So, how did my query letter work? Well, have you ever seen the movie “Billy And Billie”? (I didn’t think so.)
Actually, no one asked to see the screenplay, but a couple of the recipients did state that they found the query letter entertaining and really enjoyed the originality of it. Now, one might think that the person capable of concocting an original and entertaining query letter like that might also be capable of writing a good screenplay. But that would be to assume that the decision-makers in Hollywood possess intelligence, an eye for talent, and an ability to think rationally.
However, I discovered that Producer/Director/Actor Tony Bill had a production office in Venice and that he was willing to receive unsolicited screenplays, so I sent him “Billy And Billie”. Well, evidently someone at his production office read the story and felt it warranted an interview with the author (that would be me, by the way).
I was called to Tony Bill’s production office and was interviewed by the man himself. An interview that I pretty much blew, and blew deliberately. You see, me being something of an outlaw generally (and a Hollywood outlaw quite specifically) I went into the interview with Mr. Bill holding a bit of a grudge.
It was my belief then (and is my belief still) that what a writer writes ought to sell itself; I resented having to try to use my personality in the interview to help sell the “Billy And Billy” story. My mind-set was basically this: Everything’s on the page. Do you like the story or do you not like it? What has my own personality to do with it?
That may seem unreasonable to you. Why did I not enthusiastically try to verbally sell my screenplay to Tony Bill? Did I not have sufficient personality to sell it?
Ha! Oh, come on! Have you not read anything on this blog? Do you really think I am devoid of personality? Sheesh! I might sit in a corner by myself most of the time, but that’s by preference, not by necessity. When I choose to flip the switch and turn it on, I have personality to burn.
But here’s the thing: I had spent some years trying to establish an acting career. I had done readings for casting directors in which one absolutely MUST sell himself via his personality. I was sick of that. I had finally given up on the acting career and had now turned to writing instead, so that I could sell whatever talent I might have on stacks of paper rather than through the vehicle of whatever personal charisma I might possess.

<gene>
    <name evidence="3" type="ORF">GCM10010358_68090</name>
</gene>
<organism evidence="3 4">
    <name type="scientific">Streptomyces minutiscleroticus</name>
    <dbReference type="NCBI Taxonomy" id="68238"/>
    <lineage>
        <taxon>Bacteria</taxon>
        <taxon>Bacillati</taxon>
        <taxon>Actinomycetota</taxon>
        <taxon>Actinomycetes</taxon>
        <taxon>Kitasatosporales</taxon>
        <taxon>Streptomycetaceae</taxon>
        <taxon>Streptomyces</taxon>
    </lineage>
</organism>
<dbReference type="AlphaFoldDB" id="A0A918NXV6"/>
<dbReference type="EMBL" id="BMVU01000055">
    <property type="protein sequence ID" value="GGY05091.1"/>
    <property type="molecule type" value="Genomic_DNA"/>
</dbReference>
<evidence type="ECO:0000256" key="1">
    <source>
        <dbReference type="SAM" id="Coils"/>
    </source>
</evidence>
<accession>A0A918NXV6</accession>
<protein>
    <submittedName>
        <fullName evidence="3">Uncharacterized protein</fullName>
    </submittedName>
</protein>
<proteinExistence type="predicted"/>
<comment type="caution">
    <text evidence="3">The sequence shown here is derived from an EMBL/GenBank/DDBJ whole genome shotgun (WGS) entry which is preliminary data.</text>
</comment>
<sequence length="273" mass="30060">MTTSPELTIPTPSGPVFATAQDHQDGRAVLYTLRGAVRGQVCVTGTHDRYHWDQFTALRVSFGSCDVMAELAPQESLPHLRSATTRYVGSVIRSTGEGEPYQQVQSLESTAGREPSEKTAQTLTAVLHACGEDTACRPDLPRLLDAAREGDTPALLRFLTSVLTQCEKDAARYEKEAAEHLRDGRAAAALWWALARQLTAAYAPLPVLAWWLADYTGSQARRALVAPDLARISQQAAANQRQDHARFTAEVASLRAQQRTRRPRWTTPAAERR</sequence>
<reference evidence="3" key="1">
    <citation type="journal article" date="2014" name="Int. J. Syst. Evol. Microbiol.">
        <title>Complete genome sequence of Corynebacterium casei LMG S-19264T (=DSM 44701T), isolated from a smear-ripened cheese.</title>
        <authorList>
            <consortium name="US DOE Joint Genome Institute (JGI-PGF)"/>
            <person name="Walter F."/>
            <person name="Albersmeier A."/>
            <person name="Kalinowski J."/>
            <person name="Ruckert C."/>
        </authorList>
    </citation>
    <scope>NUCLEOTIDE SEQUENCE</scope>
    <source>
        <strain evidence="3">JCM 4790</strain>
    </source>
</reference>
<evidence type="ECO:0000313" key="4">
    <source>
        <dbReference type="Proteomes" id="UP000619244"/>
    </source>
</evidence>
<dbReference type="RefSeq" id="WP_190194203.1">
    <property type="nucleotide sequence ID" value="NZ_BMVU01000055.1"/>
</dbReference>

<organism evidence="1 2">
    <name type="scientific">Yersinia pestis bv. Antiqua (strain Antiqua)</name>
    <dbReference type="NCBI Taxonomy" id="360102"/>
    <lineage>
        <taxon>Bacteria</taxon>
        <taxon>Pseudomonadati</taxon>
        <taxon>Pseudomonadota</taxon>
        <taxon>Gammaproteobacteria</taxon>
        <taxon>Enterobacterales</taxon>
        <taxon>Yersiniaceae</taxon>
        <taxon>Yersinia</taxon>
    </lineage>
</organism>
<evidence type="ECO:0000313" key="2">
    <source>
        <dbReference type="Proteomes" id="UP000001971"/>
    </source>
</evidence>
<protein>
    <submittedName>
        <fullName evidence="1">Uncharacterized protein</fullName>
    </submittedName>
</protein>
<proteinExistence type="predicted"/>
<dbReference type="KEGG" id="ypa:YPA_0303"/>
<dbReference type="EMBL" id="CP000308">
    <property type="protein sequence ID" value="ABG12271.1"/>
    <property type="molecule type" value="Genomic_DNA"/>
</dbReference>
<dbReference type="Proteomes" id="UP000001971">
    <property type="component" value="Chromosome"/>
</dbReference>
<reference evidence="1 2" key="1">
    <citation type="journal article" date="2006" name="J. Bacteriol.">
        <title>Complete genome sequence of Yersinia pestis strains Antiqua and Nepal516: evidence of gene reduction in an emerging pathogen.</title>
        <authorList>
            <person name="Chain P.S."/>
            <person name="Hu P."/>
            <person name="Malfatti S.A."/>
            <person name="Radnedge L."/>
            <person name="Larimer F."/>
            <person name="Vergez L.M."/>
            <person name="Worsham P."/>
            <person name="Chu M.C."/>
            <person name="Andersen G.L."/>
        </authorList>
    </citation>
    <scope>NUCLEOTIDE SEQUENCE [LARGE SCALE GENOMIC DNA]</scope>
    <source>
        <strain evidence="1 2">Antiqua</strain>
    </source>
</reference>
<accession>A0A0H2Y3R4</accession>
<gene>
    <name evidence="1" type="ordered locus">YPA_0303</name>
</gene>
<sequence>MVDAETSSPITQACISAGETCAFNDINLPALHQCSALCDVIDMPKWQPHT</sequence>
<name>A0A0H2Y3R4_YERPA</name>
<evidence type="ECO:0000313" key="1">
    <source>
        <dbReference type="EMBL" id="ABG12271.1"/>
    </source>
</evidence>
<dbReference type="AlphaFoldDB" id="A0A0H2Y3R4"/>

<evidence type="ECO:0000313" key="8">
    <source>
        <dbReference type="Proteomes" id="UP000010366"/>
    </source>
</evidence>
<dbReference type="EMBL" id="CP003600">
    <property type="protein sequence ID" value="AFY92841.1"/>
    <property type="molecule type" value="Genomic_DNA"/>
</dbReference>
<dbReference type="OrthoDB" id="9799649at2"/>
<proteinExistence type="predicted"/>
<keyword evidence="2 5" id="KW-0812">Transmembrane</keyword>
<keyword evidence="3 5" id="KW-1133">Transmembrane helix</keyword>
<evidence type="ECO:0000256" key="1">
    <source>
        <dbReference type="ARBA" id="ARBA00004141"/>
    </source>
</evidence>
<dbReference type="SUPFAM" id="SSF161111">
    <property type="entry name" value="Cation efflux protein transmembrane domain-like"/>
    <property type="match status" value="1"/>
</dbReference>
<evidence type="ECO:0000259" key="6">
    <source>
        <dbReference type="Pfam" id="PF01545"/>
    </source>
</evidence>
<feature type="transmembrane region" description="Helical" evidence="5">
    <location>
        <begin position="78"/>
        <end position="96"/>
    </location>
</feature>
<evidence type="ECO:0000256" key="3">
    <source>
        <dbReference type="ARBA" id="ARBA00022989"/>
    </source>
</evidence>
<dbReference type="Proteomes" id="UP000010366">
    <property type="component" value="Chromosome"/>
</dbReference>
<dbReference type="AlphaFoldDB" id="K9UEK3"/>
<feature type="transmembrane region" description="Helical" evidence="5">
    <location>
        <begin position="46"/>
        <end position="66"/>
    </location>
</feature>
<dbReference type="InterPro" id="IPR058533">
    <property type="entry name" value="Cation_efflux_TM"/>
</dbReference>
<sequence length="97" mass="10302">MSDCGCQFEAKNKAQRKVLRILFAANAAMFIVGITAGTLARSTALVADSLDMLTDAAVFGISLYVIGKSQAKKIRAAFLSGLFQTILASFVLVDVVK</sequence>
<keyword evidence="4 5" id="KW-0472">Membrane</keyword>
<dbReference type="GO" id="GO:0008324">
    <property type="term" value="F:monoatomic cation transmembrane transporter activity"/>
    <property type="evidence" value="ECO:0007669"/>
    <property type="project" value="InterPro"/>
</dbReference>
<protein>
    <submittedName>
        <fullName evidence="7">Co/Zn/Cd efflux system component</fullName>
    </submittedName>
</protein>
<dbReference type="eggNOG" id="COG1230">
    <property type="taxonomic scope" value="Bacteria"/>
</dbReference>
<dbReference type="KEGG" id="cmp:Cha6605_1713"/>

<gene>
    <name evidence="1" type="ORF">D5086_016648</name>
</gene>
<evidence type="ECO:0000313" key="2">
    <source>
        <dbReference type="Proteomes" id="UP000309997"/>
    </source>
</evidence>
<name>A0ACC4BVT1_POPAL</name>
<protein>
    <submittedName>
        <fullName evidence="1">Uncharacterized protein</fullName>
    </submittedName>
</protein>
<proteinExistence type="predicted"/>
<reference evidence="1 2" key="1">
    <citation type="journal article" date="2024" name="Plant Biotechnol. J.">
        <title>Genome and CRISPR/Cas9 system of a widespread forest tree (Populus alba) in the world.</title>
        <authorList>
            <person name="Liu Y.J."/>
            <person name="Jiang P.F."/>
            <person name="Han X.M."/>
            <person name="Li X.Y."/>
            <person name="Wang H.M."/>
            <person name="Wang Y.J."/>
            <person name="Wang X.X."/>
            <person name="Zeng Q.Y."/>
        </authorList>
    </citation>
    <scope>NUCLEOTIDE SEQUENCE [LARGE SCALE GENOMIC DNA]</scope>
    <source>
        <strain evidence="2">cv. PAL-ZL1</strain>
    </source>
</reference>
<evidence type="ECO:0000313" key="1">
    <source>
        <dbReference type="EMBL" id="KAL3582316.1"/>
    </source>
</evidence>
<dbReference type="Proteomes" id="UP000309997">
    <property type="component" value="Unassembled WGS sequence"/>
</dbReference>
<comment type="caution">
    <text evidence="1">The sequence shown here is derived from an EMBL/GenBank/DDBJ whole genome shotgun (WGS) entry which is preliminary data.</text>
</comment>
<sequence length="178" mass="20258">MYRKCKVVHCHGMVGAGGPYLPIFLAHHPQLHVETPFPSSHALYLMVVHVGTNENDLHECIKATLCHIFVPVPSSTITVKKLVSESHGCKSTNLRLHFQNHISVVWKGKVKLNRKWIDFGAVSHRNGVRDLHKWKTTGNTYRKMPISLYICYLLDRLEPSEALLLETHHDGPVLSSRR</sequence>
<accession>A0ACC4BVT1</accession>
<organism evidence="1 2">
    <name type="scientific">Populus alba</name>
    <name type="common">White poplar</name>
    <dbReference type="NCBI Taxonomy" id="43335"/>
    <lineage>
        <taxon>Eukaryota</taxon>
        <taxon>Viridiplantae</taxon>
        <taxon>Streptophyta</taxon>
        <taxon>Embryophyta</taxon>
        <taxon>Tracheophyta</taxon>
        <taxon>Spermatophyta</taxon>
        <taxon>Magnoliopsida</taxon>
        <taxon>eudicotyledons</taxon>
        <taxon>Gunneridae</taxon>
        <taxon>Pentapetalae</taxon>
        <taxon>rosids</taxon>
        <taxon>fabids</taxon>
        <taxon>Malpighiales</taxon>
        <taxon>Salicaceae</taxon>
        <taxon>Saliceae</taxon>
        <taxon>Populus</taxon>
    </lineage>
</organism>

And now here I was, sitting across from Mr. Tony Bill, my screenplay in his hand, and I was being expected to sell the “Billy And Billie” story by utilizing my personality again. And I simply wasn’t willing to play that game anymore.
And that’s why, when Tony Bill asked me what “Billy And Billie” was about, I literally told him: “Boy meets girl; boy loses girl; boy gets girl back again.”
I don’t think Mr. Bill was too turned on by my answer. Ha! And I really don’t blame him for thinking that I was a dimwit. But to my mind, the bottom line was that the story was now its own entity - that it should stand or fall on its own merits - and shouldn’t have needed an assist from me. Read it. Like it? Buy it. Dislike it? Ignore it. End of issue.
I don’t regret what I did. Despite the fact that it’s egregiously missing a 45-second scene that I should have included, I still believe that “Billy And Billie” is a good un-produced movie. And for the record, I know that I'm a loser, but I do not think I am a poor writer. I think I’m just . . . misunderstood.
“Even the losers get lucky sometimes.”
And sometimes they don’t.
Below are a few photos I took of a portion of the Venice canals: